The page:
Marian Schwartz has translated over sixty volumes of Russian classic and contemporary fiction, history, biography, criticism, and fine art. She is the principal English translator of the works of Nina Berberova and translated the New York Times’ bestseller The Last Tsar, by Edvard Radzinsky, as well as classics by Mikhail Bulgakov, Ivan Goncharov, Yuri Olesha, and Mikhail Lermontov. Her most recent publications are Leo Tolstoy's Anna Karenina, Andrei Gelasimov's Rachel, Daria Wilke's Playing a Part, and half the stories in Mikhail Shishkin's Calligraphy Lesson: The Collected Stories. She is a past president of the American Literary Translators Association and the recipient of two National Endowment for the Arts translation fellowships, as well as the 2014 Read Russia Prize for Contemporary Russian Literature.
"The Russian expats who inhabit these stories aren't given a lot of time to nurse their wounds between the revolution back home and the impending world war in their adopted city of Paris. And Berberova's graceful but merciless portraits—of fading countesses, dreary bohemians, former elites now busing tables and cleaning floors, all clinging if only barely to their memories (or fantasies) of a fancier life—had me aching right along with them. One heroine, Sasha, wakes up from a dream with "a strange aftertaste, a mysterious knot that weighs on me to this very day"—words I could easily steal here to describe the spell Berberova casts with each story in this collection."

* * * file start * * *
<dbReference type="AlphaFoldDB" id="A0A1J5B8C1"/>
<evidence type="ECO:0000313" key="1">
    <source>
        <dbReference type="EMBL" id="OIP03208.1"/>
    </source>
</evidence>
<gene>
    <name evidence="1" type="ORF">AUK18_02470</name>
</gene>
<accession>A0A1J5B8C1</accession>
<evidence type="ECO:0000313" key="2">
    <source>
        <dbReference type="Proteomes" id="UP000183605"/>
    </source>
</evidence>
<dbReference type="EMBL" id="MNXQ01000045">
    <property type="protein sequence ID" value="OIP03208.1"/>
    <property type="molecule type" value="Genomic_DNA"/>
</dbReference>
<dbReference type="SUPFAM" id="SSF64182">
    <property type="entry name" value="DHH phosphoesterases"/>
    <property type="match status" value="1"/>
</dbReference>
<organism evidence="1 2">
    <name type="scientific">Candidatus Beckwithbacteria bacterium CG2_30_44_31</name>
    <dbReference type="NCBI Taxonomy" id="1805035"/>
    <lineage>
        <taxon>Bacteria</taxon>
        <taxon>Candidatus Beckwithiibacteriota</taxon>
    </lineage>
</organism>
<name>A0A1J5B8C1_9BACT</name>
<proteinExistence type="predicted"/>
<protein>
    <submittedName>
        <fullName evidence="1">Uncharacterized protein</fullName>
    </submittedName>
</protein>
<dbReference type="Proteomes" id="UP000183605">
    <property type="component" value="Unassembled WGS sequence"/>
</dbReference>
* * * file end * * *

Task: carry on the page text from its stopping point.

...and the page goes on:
First published by Knopf, it's currently in available in paperback from New Directions.
A very nice surprise. My Anna has been longlisted for the National Translation Award given by the American Literary Translators Association! The list is not just full of distinguished translators but a good guide to anyone looking for something new to read in international literature. Bear in mind, also, that the NTA is the only major translation prize in the US that does a thorough examination of the translation against the original, an incredibly labor-intensive process that only adds to the prize's luster and makes it all the more meaningful to get even this far.
The winning translators will receive a $5,000 cash prize, and the award will be announced at ALTA's annual conference, which will be held this year at the Marriott University Park in Tucson AZ from Oct. 28-31, 2015.
The five-title shortlists will be announced in September. In the meantime, ALTA will highlight each book on the longlist with features written by the judges, on the ALTA blog.
Gary Saul Morson, a professor of Slavic literature at Northwestern University, wrote the brilliant introduction to my translation of Anna Karenina and was the featured speaker at the Read Russia awards ceremony this year, where he explained: "Because Everyone Needs a Little Russian Literature." Morson, one of the foremost authorities on Russian literature in the United States, was interviewed by Russia Beyond the Headlines about his love for Tolstoy, the ongoing popularity of the Russian classics and what, if anything, politicans can gain from studying literature.
In the story, 20-year-old Chechen War veteran Kostya, maimed beyond recognition by a tank explosion, spends weeks on end locked inside his apartment, his sole companions the vodka bottles spilling from the refrigerator. But soon Kostya's comfortable if dysfunctional cocoon is torn open when he receives a visit from his army buddies who are mobilized to locate a missing comrade.
The terrific screenplay is also the work of the book's author, the extremely talented Andrei Gelasimov.